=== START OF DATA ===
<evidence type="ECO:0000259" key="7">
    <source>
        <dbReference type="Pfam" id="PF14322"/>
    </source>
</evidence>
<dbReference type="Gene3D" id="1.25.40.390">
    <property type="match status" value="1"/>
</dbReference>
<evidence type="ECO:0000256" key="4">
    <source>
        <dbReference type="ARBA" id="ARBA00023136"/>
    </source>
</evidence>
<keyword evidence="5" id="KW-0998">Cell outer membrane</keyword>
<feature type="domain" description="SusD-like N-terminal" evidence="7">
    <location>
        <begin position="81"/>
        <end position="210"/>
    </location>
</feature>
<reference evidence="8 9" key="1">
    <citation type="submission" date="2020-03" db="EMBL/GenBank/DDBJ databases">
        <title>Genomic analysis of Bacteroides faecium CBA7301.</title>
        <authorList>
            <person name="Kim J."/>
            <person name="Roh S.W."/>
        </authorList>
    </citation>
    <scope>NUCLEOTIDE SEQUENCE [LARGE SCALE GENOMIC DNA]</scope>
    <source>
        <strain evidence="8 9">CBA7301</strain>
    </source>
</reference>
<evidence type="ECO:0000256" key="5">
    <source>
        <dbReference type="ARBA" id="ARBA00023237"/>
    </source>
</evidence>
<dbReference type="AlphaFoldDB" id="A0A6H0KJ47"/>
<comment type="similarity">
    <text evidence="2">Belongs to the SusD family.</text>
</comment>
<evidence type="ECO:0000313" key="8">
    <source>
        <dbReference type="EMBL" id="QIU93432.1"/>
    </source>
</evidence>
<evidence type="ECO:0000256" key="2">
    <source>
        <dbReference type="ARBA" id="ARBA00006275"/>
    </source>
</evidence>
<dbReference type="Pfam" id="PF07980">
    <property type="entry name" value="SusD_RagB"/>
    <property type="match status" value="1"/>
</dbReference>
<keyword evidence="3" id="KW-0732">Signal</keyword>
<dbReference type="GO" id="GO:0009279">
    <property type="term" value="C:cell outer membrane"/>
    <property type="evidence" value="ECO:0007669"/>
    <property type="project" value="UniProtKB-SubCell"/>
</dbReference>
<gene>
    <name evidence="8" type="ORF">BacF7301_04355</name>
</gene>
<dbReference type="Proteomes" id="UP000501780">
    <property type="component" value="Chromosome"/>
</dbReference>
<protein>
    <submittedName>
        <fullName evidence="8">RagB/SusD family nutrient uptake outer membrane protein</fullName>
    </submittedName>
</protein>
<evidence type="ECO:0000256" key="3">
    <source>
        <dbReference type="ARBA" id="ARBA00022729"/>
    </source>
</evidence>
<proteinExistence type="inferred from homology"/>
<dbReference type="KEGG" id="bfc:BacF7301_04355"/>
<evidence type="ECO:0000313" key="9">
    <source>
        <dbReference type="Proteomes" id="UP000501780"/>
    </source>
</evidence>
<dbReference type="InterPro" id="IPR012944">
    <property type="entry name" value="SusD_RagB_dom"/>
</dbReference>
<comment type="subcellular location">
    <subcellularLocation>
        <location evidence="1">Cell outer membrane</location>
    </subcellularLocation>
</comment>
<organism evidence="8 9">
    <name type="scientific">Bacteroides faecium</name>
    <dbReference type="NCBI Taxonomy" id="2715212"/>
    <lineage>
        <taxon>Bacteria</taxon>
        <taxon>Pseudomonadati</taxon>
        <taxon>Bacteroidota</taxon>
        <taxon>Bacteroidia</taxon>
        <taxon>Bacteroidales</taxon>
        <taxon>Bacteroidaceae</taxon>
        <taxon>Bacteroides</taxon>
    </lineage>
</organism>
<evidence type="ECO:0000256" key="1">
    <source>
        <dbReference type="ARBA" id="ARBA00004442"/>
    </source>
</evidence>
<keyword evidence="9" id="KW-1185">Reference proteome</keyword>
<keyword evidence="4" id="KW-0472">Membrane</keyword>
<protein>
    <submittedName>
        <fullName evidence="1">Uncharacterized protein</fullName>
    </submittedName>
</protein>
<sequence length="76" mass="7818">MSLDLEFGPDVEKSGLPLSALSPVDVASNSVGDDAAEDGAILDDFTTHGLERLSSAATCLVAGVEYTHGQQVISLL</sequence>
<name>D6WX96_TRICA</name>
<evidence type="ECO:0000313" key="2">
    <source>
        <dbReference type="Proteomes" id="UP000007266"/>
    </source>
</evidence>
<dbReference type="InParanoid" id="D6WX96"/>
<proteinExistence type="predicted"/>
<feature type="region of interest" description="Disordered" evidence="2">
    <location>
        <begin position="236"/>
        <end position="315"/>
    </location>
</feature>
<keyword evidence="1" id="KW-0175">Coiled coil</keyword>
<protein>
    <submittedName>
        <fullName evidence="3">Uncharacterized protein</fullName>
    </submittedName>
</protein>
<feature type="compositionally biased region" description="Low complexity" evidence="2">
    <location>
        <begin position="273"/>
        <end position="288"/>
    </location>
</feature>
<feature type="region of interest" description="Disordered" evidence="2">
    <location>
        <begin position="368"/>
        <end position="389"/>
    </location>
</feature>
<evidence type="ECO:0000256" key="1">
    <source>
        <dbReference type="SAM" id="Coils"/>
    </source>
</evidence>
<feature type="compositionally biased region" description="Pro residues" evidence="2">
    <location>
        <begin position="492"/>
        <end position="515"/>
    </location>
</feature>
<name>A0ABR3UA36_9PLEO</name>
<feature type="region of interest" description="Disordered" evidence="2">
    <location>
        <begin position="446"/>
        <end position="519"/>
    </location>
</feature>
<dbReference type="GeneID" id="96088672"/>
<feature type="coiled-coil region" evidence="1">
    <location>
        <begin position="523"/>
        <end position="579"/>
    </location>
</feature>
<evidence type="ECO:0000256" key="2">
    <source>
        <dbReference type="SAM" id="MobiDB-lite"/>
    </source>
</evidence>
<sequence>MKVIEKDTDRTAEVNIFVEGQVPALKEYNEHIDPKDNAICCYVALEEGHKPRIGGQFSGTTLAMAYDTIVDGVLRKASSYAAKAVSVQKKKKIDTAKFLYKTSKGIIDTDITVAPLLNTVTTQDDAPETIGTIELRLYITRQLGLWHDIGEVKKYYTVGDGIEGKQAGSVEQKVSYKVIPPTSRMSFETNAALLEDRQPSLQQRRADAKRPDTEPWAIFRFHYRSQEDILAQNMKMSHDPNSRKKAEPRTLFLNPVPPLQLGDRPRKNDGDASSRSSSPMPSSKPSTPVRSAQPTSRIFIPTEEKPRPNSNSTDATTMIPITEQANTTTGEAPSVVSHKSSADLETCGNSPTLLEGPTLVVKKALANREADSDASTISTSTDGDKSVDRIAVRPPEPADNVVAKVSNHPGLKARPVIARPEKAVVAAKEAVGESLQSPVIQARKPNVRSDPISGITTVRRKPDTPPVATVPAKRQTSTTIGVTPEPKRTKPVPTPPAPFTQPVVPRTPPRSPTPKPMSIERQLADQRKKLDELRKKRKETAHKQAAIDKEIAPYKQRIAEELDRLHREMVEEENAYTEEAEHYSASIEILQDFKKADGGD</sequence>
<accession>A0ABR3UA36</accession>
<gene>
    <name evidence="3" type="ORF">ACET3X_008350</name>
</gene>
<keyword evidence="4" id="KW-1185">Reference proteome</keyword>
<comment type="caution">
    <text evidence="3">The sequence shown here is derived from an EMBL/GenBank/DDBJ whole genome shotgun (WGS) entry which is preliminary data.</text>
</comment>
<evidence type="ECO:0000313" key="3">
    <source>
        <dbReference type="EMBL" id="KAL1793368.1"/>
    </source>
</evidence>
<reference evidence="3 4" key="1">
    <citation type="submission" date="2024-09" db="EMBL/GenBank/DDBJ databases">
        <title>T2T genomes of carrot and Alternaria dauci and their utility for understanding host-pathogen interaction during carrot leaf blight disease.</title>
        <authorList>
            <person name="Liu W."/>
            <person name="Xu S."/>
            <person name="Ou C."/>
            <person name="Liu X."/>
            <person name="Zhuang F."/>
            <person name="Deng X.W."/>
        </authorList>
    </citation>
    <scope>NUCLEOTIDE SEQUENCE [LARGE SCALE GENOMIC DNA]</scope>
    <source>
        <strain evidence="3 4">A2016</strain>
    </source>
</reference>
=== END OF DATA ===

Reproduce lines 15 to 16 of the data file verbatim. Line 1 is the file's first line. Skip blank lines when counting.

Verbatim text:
<feature type="domain" description="SusD-like N-terminal" evidence="7">
    <location>